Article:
[guest post by Sam Williamson]

You don’t just generate business through social media, you build a brand. And unlike other marketing strategies, social is extremely cost effective. When done well, it can even be carried out for free. So it’s no surprise that many businesses are desperate to find success on social media. But although many try, very few businesses actually manage to succeed. Although this is partly down to the huge amount of competition on social media, the main reason that so many businesses fail is a total lack of social media persona.

What is persona? It’s a character, a distinct voice, and it’s something that all of the biggest brands in the world have in common. The reason that social media has grown so popular in the last 10 years isn’t because people want to read facts and figures. It’s because we head to social media to get reactions, thoughts and observations from real people. And the best brands in the world have learnt to use this to their advantage.

The strange thing about the majority of consumers is that they care far less about your product than you probably realize. They’re far more interested in your brand, and they want to be seen as being associated with the right brands. Social media is the perfect place to show that you are the right brand, and the best way to showcase this is through your persona.

How exactly do you build a social media persona?

Building a persona involves creating a character for your brand that people will want to follow. Your customers don’t really care about your logo or how pretty your website looks – they care about what you represent and how you portray yourself. And often the best way to demonstrate your brand persona is through your writing on social media and on your website. When striving for a strong brand persona, there are a few important points that you should keep in mind.

Regardless of how you portray yourself, keep it consistent. Nothing screams of deceit and insincerity more than a constantly changing approach to your persona. If that means hiring one person to take control of your social media and website writing to ensure consistency, then so be it. You’ll want to make sure that this person has a firm understanding of what your company represents and how it wants to be perceived. However, the best companies have a strong company culture which usually means that any staff member could post on social media and reflect the brand persona effectively.

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Evoking emotions in your readers

Whether you make them laugh, make them feel passionate or make them think about something, the best way to engage an audience is to waken something within them. An engaged audience is a loyal audience.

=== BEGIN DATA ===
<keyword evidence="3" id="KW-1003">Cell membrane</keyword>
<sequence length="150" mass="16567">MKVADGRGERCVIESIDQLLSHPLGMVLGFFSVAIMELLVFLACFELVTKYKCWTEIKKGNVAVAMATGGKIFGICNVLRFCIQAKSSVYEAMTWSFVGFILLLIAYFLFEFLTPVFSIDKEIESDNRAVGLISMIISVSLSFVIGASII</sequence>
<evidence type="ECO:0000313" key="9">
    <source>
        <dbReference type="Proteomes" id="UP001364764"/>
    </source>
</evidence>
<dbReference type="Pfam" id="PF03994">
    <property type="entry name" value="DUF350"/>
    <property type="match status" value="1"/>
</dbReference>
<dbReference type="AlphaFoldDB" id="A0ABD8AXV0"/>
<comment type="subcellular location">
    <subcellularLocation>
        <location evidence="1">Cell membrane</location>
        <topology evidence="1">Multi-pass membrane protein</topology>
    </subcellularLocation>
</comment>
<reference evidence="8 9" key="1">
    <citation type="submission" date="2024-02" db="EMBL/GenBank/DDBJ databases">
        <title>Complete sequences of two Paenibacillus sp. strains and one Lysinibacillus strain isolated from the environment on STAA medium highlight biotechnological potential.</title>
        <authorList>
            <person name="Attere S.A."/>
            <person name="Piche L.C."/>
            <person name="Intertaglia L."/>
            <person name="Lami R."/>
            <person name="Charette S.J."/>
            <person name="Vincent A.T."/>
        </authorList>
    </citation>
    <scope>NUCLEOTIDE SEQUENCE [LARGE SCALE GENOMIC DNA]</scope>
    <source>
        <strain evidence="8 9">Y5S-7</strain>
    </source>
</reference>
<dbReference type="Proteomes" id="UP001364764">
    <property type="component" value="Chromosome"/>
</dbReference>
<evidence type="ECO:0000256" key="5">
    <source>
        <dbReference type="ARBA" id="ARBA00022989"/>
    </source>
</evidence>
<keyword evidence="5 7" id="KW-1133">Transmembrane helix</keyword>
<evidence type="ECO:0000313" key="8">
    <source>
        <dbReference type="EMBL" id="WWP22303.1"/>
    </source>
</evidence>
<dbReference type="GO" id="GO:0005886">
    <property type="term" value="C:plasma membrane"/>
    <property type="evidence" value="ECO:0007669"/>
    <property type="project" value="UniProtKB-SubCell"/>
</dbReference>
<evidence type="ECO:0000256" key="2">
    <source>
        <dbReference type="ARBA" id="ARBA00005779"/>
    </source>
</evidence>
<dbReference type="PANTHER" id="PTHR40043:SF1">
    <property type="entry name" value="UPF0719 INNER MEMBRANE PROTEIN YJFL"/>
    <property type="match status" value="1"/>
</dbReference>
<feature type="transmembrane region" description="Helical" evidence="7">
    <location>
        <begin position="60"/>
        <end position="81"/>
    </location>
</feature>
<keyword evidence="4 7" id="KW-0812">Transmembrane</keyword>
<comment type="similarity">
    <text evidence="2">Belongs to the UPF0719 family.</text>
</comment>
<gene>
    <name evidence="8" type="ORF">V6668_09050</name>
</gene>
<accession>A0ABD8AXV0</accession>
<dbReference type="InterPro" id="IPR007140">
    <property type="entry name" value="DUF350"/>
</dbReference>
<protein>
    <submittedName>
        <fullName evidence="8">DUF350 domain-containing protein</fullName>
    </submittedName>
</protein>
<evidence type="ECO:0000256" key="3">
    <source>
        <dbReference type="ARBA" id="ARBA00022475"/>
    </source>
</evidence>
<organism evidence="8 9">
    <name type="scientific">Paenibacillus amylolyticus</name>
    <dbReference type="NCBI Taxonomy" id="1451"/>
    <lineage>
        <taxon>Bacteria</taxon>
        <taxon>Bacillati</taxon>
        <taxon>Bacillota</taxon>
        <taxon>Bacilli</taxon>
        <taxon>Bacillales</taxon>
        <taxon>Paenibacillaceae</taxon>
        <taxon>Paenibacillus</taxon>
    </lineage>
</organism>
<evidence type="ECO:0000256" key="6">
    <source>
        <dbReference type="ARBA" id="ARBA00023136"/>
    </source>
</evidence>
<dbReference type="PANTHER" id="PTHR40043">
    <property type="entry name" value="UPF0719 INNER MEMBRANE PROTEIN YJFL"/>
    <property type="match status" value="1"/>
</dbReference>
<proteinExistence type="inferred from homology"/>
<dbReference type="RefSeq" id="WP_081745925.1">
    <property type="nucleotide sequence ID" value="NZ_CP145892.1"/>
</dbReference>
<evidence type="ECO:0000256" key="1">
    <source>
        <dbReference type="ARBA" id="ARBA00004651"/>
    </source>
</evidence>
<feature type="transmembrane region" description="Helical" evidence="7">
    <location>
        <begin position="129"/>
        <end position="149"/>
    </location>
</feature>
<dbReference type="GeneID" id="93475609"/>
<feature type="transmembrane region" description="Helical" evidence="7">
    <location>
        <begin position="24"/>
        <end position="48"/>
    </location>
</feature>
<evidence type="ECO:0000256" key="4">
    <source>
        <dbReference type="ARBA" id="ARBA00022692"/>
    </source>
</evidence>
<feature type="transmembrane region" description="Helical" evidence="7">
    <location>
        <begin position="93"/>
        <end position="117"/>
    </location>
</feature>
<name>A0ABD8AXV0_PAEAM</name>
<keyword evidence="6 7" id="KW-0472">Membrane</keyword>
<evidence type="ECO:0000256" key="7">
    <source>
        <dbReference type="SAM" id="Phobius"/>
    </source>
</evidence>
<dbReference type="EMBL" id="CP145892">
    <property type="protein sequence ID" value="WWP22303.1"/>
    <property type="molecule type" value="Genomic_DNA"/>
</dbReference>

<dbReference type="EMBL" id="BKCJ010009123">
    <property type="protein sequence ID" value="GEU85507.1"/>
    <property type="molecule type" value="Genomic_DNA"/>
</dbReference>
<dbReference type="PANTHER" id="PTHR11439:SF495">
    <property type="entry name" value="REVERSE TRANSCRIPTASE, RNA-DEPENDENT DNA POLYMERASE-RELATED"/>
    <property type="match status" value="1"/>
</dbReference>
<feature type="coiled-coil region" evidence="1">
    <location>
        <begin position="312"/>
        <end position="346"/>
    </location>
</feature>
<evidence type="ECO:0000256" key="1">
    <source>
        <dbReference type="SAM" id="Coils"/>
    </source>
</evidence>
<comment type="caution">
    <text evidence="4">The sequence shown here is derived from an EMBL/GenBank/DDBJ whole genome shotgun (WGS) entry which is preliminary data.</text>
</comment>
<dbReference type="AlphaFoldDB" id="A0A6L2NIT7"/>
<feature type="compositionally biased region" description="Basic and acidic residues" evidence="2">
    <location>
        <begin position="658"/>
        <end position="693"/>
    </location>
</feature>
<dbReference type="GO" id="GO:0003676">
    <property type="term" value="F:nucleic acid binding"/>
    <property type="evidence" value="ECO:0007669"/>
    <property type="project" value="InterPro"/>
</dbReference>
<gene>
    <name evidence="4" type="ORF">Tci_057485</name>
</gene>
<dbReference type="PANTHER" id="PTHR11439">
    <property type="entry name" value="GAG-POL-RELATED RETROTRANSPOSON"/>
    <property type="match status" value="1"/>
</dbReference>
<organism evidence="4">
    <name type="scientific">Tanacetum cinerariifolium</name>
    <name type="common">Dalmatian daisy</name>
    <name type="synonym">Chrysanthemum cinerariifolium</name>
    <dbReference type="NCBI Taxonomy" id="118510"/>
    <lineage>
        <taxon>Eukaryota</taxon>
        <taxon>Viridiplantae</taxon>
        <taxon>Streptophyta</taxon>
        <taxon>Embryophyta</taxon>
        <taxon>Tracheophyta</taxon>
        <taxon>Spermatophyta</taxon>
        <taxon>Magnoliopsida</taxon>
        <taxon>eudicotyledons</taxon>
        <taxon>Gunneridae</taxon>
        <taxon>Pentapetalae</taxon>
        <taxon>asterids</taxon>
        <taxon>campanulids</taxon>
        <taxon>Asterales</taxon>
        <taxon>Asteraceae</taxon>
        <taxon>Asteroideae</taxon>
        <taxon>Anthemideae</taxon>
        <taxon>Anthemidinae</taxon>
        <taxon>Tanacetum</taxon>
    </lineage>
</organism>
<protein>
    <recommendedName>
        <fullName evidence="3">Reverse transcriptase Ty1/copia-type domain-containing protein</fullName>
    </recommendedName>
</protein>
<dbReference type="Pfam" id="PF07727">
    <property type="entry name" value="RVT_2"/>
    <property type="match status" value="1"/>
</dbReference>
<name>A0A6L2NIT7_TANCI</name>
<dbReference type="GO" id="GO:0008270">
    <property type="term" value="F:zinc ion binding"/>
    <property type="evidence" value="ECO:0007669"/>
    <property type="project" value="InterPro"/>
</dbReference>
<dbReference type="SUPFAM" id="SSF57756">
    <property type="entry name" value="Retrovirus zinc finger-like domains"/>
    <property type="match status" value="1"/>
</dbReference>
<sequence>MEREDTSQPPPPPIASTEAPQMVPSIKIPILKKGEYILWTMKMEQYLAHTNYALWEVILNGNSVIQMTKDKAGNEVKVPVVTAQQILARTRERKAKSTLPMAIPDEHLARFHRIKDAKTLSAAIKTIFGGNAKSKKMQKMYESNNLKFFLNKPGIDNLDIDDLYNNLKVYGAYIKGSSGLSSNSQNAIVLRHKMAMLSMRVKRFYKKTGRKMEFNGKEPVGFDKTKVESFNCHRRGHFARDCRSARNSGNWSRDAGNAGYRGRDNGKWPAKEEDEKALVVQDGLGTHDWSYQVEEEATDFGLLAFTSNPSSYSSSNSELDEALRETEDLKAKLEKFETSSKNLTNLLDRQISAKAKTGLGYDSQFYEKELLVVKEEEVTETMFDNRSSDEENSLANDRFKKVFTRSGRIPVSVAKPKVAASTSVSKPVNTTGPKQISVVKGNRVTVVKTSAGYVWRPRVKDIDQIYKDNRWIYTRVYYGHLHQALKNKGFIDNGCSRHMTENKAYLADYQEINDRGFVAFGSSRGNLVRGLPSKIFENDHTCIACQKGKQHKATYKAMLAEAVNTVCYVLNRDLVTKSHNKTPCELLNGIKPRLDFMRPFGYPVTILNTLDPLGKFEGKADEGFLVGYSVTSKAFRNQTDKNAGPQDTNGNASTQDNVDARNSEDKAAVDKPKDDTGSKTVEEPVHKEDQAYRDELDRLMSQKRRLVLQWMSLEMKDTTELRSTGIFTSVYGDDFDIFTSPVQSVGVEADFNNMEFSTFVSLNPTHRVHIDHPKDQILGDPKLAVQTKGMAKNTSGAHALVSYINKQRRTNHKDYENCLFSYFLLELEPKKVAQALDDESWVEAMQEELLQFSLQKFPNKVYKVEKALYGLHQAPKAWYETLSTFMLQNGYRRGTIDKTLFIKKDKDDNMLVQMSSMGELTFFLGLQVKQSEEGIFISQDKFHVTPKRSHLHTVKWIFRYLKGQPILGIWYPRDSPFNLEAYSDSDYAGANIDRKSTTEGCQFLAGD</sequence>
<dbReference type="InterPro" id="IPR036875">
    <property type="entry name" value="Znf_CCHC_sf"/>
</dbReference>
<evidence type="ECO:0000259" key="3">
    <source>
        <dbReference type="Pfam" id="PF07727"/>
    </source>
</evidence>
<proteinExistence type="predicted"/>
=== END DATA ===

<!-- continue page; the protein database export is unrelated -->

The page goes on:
This all sounds great, but I know what you’re thinking – how the heck am I supposed to evoke such strong emotions in my audience when I’m limited to 140 characters on Twitter? Don’t fret – every single brand is in the same boat as you are. The great thing about developing a strong persona is that you shouldn’t need a huge amount of words to effectively convey your message. Concise messages are often stronger than long winded messages –  think about the strongest brand slogans in the world; ‘Just do it’, ‘I’m lovin’ it’, ‘Because you’re worth it’. You instantly get an idea of what that brand represents and it sticks with you. If you need more than 140 characters to effectively convey your brand persona, then maybe you need to rethink your strategy.

Using imagery to set up your persona/brand in social media

If words aren’t your thing, then using imagery might be the best way to convey your brand persona on social media. Imagery can be powerful, but it also leaves far more room for error. Try to use original imagery where possible, as ‘borrowing’ imagery from other brands/sources might lead to a diluted brand message if several companies are sharing the same image. The same rules apply for conveying your brand persona through imagery; keep it consistent, concise and powerful. Including pictures of your staff in your imagery can help to instil confidence in your audience that they are following a real company, so consider this tactic if trust is an essential aspect of your business (i.e you are dealing with personal details or people are buying from you online).

Why choosing/maintaining tone for your brand is so important

Some marketers will recommend that you choose a persona and stick with it, but if you choose a persona that does not feel authentic or is hard to maintain then your audience will quickly become suspicious of your brand and will lose trust. The best advice is to act naturally and hope that it reflects your company well. If you hire the right person/people to control your social media and writing (i.e someone who has a deep understanding of your brand), then this shouldn’t be an issue.

 

** About the author: Sam Williamson writes for Aims Media Glasgow, a digital marketing and web design agency based in the UK.